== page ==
- Oral Presentation
- Open Access
A breast cancer progression model: the importance of three-dimensional tissue architecture and metalloproteinases
© BioMed Central 2005
- Published: 17 June 2005
- Breast Cancer
- Tissue Culture Plastic
- Malignant Cell Line
- Morphological Regulator
Previous studies from our laboratory have shown that non-malignant and malignant cells can be distinguished easily and rapidly by their morphology and growth rate when cultured in three-dimensional (3D) laminin-rich basement membrane but not when cultured on traditional tissue culture plastic (two-dimensional [2D]) [1, 2]. In addition, we have shown that cellular responses to signaling inhibitors and apoptotic agents differ in cells cultured in 2D versus 3D [3, 4]. This applies also to our finding with reverted tumor cell lines [3–8]. In this presentation, I will address two inter-related topics.
First, we asked how the 3D morphology and gene expression profiles for a panel of 60 breast cancer cell lines for which the Gray laboratory has obtained 2D expression as well as CGH profiles may differ, and whether any of the surrogate genes or phenotypes could track with response to therapy. The cell lines examined so far fell into four distinct morphologies of 'round', 'mass', 'grape-like' and 'stellate'. An ANOVA analysis of Affymetrix gene expression profiles for each of these cell lines was used to identify genes, the expression profiles of which could distinguish the other known parameters of the cultured cells. Of the 22,283 genes on the Affymetrix 133A chip, ~5800 genes were identified where expression patterns differed between different cell lines both in 2D and 3D, and ~2000 genes were identified where expression differed between the non-malignant and malignant cell lines. About 700 genes differed between 2D and 3D, and ~800 correlated with the morphological differences seen in 3D. These genes fall into a number of functional classes, which we are currently analyzing to identify common signaling themes and/or morphological regulators that will be tested by manipulation of expression and correlated with therapeutic response of these cell lines in 2D and 3D to Herceptin and other chemotherapeutic drugs.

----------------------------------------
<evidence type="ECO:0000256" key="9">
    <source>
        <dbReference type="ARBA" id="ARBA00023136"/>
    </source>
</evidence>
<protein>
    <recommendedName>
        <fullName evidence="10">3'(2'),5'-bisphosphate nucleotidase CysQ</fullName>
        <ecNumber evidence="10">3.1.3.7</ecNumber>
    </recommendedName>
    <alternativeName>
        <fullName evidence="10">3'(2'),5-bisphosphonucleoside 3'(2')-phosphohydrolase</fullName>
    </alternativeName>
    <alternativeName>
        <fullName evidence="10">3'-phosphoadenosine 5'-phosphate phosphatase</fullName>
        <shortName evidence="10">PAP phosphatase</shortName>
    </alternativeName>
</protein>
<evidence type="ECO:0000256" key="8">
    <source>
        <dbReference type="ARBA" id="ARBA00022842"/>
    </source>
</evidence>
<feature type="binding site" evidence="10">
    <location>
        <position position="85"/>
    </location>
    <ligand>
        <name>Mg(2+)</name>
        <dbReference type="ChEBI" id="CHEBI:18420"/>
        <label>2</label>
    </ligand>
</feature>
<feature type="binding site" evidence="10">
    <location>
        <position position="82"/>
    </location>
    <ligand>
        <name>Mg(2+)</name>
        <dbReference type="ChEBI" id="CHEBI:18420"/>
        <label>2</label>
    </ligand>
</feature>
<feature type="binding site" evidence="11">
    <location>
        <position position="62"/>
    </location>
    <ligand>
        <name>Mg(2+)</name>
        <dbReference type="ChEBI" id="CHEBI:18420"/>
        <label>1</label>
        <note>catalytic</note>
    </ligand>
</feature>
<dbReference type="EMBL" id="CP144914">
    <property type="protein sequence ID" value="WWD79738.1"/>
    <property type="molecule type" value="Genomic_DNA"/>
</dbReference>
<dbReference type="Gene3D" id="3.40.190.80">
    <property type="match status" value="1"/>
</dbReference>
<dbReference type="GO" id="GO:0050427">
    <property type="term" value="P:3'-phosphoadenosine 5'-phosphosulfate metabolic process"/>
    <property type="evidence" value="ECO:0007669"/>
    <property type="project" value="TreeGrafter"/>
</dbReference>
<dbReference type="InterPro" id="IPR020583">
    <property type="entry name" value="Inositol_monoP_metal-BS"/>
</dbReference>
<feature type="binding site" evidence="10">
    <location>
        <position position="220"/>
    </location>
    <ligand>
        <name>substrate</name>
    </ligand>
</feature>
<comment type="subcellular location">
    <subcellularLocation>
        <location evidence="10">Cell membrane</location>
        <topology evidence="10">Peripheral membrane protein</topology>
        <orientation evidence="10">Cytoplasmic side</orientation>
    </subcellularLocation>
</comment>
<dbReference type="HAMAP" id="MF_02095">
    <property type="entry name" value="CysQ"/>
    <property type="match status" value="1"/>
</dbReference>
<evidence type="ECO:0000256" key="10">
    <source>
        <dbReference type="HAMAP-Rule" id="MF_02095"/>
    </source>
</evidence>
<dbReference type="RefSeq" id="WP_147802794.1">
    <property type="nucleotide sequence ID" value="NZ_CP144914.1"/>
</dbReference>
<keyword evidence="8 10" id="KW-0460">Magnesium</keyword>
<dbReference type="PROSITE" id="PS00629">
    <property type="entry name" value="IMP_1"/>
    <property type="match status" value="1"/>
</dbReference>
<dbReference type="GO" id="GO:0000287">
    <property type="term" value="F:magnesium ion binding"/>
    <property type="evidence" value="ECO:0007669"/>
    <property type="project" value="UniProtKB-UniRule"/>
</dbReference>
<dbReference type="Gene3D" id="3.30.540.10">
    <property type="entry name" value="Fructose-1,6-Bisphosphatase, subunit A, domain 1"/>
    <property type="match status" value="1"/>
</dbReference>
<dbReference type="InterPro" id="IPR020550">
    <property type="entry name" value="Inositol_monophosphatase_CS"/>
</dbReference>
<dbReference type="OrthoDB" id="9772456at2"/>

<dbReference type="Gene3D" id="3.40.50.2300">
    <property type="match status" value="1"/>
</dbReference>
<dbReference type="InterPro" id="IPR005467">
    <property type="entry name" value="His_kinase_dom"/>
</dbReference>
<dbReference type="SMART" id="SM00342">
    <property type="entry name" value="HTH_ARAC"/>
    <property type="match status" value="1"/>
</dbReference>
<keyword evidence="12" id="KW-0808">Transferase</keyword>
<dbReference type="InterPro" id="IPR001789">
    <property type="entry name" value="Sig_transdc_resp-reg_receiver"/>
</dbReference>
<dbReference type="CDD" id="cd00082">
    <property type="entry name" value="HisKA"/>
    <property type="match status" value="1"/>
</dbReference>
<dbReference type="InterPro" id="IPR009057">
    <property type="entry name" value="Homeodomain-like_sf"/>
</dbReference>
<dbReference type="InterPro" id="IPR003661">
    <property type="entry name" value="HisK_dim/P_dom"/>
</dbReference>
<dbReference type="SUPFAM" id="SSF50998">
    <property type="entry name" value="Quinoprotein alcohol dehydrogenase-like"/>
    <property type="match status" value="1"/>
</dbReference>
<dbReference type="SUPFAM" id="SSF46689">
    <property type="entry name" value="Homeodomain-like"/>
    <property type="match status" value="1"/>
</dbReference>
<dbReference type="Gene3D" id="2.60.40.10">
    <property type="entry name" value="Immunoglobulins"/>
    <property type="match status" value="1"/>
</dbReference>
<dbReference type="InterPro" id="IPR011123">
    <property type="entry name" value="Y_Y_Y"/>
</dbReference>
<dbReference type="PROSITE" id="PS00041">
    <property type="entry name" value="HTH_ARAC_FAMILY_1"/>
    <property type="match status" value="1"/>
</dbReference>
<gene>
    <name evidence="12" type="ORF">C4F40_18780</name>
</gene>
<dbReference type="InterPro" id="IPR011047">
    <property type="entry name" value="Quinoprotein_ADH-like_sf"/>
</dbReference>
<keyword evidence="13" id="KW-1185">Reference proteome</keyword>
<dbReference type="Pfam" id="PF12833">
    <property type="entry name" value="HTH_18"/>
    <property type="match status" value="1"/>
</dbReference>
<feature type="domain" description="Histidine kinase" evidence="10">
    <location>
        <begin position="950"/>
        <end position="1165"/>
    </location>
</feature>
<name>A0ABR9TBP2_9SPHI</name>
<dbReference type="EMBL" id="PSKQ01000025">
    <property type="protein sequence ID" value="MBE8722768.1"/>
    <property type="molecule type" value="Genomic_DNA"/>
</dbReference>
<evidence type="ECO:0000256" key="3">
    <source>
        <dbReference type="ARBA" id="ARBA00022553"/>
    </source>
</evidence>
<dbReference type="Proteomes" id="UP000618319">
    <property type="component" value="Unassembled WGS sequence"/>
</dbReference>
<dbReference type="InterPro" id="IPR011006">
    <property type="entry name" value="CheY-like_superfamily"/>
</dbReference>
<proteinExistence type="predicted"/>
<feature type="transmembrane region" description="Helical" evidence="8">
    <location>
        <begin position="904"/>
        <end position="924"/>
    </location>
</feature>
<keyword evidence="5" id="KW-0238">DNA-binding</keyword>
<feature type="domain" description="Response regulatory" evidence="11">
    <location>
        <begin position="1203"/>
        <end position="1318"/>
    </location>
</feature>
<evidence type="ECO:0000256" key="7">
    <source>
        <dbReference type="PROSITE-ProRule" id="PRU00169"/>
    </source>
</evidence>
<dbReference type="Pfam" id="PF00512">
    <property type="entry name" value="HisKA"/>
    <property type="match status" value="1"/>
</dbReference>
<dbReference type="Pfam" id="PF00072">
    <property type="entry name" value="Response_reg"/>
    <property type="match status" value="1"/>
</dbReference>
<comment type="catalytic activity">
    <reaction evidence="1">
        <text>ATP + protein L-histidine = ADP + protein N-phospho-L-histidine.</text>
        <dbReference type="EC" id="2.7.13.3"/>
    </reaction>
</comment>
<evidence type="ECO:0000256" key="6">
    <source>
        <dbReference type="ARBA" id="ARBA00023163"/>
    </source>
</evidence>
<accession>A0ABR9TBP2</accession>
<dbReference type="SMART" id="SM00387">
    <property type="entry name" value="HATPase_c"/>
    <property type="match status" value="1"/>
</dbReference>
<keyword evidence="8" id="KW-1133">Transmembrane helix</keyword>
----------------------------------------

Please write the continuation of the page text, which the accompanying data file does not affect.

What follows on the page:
Second, we have also shown previously that loss of basement membrane in both cultured mammary mouse cells  and in transgenic animals led to epithelial to mesenchymal transition (EMT) and mammary tumors . We have now determined the molecular pathways induced by MMP-3 to lead to EMT and genomic instability via production of reactive oxygen species . These mechanisms will be discussed.
- Petersen OW, Ronnov-Jessen L, Howlett AR, Bissell MJ: Proc Natl Acad Sci USA. 1992, 89: 9064-9068.View ArticlePubMedPubMed CentralGoogle Scholar
- Schmeichel KL, Bissell MJ: J Cell Sci. 2003, 116: 2377-2388. 10.1242/jcs.00503.View ArticlePubMedPubMed CentralGoogle Scholar
- Wang F, et al: Proc Natl Acad Sci USA. 1998, 95: 14821-14826. 10.1073/pnas.95.25.14821.View ArticlePubMedPubMed CentralGoogle Scholar
- Weaver VM, et al: Cancer Cell. 2002, 2: 205-216. 10.1016/S1535-6108(02)00125-3.View ArticlePubMedPubMed CentralGoogle Scholar
- Weaver VM, et al: [cover feature] J Cell Biol. 1997, 137: 231-246. 10.1083/jcb.137.1.231.View ArticleGoogle Scholar
- Wang F, et al: J Natl Cancer Inst. 2002, 94: 1494-1503.View ArticlePubMedPubMed CentralGoogle Scholar
- Liu H, et al: J Cell Biol. 2004, 164: 603-612. 10.1083/jcb.200306090.View ArticlePubMedPubMed CentralGoogle Scholar
- Bissell MJ, Rizki A, Mian IS: Curr Opin Cell Biol. 2003, 6: 753-762. 10.1016/j.ceb.2003.10.016.View ArticleGoogle Scholar
- Lochter A, et al: J Cell Biol. 1997, 139: 1861-1872. 10.1083/jcb.139.7.1861.View ArticlePubMedPubMed CentralGoogle Scholar
- Sternlicht MD, et al: Cell. 1999, 98: 137-146. 10.1016/S0092-8674(00)81009-0.View ArticlePubMedPubMed CentralGoogle Scholar
- Radisky DC, et al: Nature. 2005.Google Scholar